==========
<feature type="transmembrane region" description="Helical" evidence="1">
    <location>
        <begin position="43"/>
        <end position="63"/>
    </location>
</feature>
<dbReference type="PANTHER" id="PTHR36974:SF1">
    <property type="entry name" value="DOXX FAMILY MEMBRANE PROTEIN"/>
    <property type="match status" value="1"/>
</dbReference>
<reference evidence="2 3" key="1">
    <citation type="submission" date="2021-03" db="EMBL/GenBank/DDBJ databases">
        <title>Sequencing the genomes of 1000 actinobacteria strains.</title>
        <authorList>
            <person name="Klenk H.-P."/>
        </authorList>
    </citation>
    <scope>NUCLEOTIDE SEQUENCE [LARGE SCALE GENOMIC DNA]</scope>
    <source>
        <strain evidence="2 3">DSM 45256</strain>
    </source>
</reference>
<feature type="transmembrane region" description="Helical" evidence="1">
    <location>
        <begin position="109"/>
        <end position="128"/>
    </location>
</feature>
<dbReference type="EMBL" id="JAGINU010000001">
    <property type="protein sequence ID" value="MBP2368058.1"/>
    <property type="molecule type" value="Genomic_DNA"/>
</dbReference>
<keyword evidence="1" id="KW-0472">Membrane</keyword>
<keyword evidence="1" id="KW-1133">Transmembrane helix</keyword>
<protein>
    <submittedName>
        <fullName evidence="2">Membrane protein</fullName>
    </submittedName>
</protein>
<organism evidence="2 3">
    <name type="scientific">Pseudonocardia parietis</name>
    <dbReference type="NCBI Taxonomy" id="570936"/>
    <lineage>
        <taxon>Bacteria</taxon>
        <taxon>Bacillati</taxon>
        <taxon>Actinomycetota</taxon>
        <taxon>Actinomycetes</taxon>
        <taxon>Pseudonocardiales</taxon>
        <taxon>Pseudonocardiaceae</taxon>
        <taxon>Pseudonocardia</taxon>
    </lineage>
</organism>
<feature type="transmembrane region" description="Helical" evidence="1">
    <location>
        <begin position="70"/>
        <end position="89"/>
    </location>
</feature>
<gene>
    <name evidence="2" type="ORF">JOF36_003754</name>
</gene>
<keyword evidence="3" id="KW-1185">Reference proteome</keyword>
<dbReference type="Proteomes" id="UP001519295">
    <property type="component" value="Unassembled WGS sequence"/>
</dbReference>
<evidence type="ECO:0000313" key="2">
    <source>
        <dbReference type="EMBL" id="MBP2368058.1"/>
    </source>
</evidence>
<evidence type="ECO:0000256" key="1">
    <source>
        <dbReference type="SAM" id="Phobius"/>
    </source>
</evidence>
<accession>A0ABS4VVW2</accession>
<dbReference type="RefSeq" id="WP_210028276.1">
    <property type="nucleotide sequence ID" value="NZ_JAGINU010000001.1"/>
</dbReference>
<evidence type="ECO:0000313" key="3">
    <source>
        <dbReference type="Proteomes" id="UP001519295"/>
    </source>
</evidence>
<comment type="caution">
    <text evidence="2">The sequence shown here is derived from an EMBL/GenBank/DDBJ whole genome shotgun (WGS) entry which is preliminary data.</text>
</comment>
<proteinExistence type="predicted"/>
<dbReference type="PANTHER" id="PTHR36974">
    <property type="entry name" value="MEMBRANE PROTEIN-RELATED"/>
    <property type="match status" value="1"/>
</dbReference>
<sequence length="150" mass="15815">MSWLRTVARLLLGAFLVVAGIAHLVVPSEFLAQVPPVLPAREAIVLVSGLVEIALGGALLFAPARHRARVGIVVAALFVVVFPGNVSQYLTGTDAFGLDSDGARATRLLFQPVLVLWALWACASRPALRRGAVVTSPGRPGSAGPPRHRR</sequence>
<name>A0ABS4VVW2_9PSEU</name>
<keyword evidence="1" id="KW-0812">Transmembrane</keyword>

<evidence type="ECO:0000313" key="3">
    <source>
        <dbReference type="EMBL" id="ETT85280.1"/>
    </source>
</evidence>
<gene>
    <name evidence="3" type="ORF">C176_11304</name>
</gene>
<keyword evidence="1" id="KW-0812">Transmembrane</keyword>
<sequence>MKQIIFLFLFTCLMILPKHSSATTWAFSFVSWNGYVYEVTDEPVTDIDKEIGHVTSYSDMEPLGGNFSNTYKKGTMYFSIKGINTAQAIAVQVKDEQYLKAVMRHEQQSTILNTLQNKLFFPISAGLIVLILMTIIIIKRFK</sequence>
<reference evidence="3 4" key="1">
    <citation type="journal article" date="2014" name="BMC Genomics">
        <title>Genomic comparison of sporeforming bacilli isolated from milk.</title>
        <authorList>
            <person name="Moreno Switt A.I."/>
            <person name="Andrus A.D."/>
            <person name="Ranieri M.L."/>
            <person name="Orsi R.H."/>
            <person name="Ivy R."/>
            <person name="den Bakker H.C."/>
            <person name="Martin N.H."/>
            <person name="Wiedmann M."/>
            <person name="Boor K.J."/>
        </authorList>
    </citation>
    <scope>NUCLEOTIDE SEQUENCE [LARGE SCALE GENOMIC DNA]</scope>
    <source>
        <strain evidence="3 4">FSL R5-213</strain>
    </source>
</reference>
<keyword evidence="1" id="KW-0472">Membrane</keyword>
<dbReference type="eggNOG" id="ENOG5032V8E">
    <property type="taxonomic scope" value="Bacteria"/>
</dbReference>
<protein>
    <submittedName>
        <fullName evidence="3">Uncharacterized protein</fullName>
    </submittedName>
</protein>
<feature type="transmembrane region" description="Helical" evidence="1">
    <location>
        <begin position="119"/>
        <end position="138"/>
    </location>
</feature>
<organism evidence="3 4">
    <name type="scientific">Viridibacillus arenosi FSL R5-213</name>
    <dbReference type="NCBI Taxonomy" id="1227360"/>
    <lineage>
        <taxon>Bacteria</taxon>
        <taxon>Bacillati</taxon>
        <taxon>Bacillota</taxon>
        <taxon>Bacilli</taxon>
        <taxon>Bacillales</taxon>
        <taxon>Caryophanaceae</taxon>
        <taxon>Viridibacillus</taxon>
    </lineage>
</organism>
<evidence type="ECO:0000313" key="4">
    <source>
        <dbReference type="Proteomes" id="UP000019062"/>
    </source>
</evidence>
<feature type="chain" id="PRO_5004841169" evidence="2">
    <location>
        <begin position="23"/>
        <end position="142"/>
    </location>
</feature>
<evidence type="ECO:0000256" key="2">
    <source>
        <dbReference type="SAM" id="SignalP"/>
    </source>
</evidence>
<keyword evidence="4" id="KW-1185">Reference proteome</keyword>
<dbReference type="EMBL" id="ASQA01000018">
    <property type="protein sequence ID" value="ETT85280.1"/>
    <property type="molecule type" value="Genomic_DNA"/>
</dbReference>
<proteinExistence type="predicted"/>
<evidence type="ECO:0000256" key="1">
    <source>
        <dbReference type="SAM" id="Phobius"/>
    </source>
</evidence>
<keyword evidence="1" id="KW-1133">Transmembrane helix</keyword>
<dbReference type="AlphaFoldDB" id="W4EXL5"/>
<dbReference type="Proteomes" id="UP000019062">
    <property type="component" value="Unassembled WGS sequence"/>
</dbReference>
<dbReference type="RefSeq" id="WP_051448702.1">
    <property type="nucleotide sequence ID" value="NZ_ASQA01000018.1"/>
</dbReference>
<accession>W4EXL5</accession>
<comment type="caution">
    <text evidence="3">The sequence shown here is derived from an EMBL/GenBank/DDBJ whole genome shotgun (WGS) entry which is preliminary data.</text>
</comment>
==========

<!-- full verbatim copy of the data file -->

<feature type="transmembrane region" description="Helical" evidence="1">
    <location>
        <begin position="43"/>
        <end position="63"/>
    </location>
</feature>
<dbReference type="PANTHER" id="PTHR36974:SF1">
    <property type="entry name" value="DOXX FAMILY MEMBRANE PROTEIN"/>
    <property type="match status" value="1"/>
</dbReference>
<reference evidence="2 3" key="1">
    <citation type="submission" date="2021-03" db="EMBL/GenBank/DDBJ databases">
        <title>Sequencing the genomes of 1000 actinobacteria strains.</title>
        <authorList>
            <person name="Klenk H.-P."/>
        </authorList>
    </citation>
    <scope>NUCLEOTIDE SEQUENCE [LARGE SCALE GENOMIC DNA]</scope>
    <source>
        <strain evidence="2 3">DSM 45256</strain>
    </source>
</reference>
<feature type="transmembrane region" description="Helical" evidence="1">
    <location>
        <begin position="109"/>
        <end position="128"/>
    </location>
</feature>
<dbReference type="EMBL" id="JAGINU010000001">
    <property type="protein sequence ID" value="MBP2368058.1"/>
    <property type="molecule type" value="Genomic_DNA"/>
</dbReference>
<keyword evidence="1" id="KW-0472">Membrane</keyword>
<keyword evidence="1" id="KW-1133">Transmembrane helix</keyword>
<protein>
    <submittedName>
        <fullName evidence="2">Membrane protein</fullName>
    </submittedName>
</protein>
<organism evidence="2 3">
    <name type="scientific">Pseudonocardia parietis</name>
    <dbReference type="NCBI Taxonomy" id="570936"/>
    <lineage>
        <taxon>Bacteria</taxon>
        <taxon>Bacillati</taxon>
        <taxon>Actinomycetota</taxon>
        <taxon>Actinomycetes</taxon>
        <taxon>Pseudonocardiales</taxon>
        <taxon>Pseudonocardiaceae</taxon>
        <taxon>Pseudonocardia</taxon>
    </lineage>
</organism>
<feature type="transmembrane region" description="Helical" evidence="1">
    <location>
        <begin position="70"/>
        <end position="89"/>
    </location>
</feature>
<gene>
    <name evidence="2" type="ORF">JOF36_003754</name>
</gene>
<keyword evidence="3" id="KW-1185">Reference proteome</keyword>
<dbReference type="Proteomes" id="UP001519295">
    <property type="component" value="Unassembled WGS sequence"/>
</dbReference>
<evidence type="ECO:0000313" key="2">
    <source>
        <dbReference type="EMBL" id="MBP2368058.1"/>
    </source>
</evidence>
<evidence type="ECO:0000256" key="1">
    <source>
        <dbReference type="SAM" id="Phobius"/>
    </source>
</evidence>
<accession>A0ABS4VVW2</accession>
<dbReference type="RefSeq" id="WP_210028276.1">
    <property type="nucleotide sequence ID" value="NZ_JAGINU010000001.1"/>
</dbReference>
<evidence type="ECO:0000313" key="3">
    <source>
        <dbReference type="Proteomes" id="UP001519295"/>
    </source>
</evidence>
<comment type="caution">
    <text evidence="2">The sequence shown here is derived from an EMBL/GenBank/DDBJ whole genome shotgun (WGS) entry which is preliminary data.</text>
</comment>
<proteinExistence type="predicted"/>
<dbReference type="PANTHER" id="PTHR36974">
    <property type="entry name" value="MEMBRANE PROTEIN-RELATED"/>
    <property type="match status" value="1"/>
</dbReference>
<sequence length="150" mass="15815">MSWLRTVARLLLGAFLVVAGIAHLVVPSEFLAQVPPVLPAREAIVLVSGLVEIALGGALLFAPARHRARVGIVVAALFVVVFPGNVSQYLTGTDAFGLDSDGARATRLLFQPVLVLWALWACASRPALRRGAVVTSPGRPGSAGPPRHRR</sequence>
<name>A0ABS4VVW2_9PSEU</name>
<keyword evidence="1" id="KW-0812">Transmembrane</keyword>

<evidence type="ECO:0000313" key="3">
    <source>
        <dbReference type="EMBL" id="ETT85280.1"/>
    </source>
</evidence>
<gene>
    <name evidence="3" type="ORF">C176_11304</name>
</gene>
<keyword evidence="1" id="KW-0812">Transmembrane</keyword>
<sequence>MKQIIFLFLFTCLMILPKHSSATTWAFSFVSWNGYVYEVTDEPVTDIDKEIGHVTSYSDMEPLGGNFSNTYKKGTMYFSIKGINTAQAIAVQVKDEQYLKAVMRHEQQSTILNTLQNKLFFPISAGLIVLILMTIIIIKRFK</sequence>
<reference evidence="3 4" key="1">
    <citation type="journal article" date="2014" name="BMC Genomics">
        <title>Genomic comparison of sporeforming bacilli isolated from milk.</title>
        <authorList>
            <person name="Moreno Switt A.I."/>
            <person name="Andrus A.D."/>
            <person name="Ranieri M.L."/>
            <person name="Orsi R.H."/>
            <person name="Ivy R."/>
            <person name="den Bakker H.C."/>
            <person name="Martin N.H."/>
            <person name="Wiedmann M."/>
            <person name="Boor K.J."/>
        </authorList>
    </citation>
    <scope>NUCLEOTIDE SEQUENCE [LARGE SCALE GENOMIC DNA]</scope>
    <source>
        <strain evidence="3 4">FSL R5-213</strain>
    </source>
</reference>
<keyword evidence="1" id="KW-0472">Membrane</keyword>
<dbReference type="eggNOG" id="ENOG5032V8E">
    <property type="taxonomic scope" value="Bacteria"/>
</dbReference>
<protein>
    <submittedName>
        <fullName evidence="3">Uncharacterized protein</fullName>
    </submittedName>
</protein>
<feature type="transmembrane region" description="Helical" evidence="1">
    <location>
        <begin position="119"/>
        <end position="138"/>
    </location>
</feature>
<organism evidence="3 4">
    <name type="scientific">Viridibacillus arenosi FSL R5-213</name>
    <dbReference type="NCBI Taxonomy" id="1227360"/>
    <lineage>
        <taxon>Bacteria</taxon>
        <taxon>Bacillati</taxon>
        <taxon>Bacillota</taxon>
        <taxon>Bacilli</taxon>
        <taxon>Bacillales</taxon>
        <taxon>Caryophanaceae</taxon>
        <taxon>Viridibacillus</taxon>
    </lineage>
</organism>
<evidence type="ECO:0000313" key="4">
    <source>
        <dbReference type="Proteomes" id="UP000019062"/>
    </source>
</evidence>
<feature type="chain" id="PRO_5004841169" evidence="2">
    <location>
        <begin position="23"/>
        <end position="142"/>
    </location>
</feature>
<evidence type="ECO:0000256" key="2">
    <source>
        <dbReference type="SAM" id="SignalP"/>
    </source>
</evidence>
<keyword evidence="4" id="KW-1185">Reference proteome</keyword>
<dbReference type="EMBL" id="ASQA01000018">
    <property type="protein sequence ID" value="ETT85280.1"/>
    <property type="molecule type" value="Genomic_DNA"/>
</dbReference>
<proteinExistence type="predicted"/>
<evidence type="ECO:0000256" key="1">
    <source>
        <dbReference type="SAM" id="Phobius"/>
    </source>
</evidence>
<keyword evidence="1" id="KW-1133">Transmembrane helix</keyword>
<dbReference type="AlphaFoldDB" id="W4EXL5"/>
<dbReference type="Proteomes" id="UP000019062">
    <property type="component" value="Unassembled WGS sequence"/>
</dbReference>
<dbReference type="RefSeq" id="WP_051448702.1">
    <property type="nucleotide sequence ID" value="NZ_ASQA01000018.1"/>
</dbReference>
<accession>W4EXL5</accession>
<comment type="caution">
    <text evidence="3">The sequence shown here is derived from an EMBL/GenBank/DDBJ whole genome shotgun (WGS) entry which is preliminary data.</text>
</comment>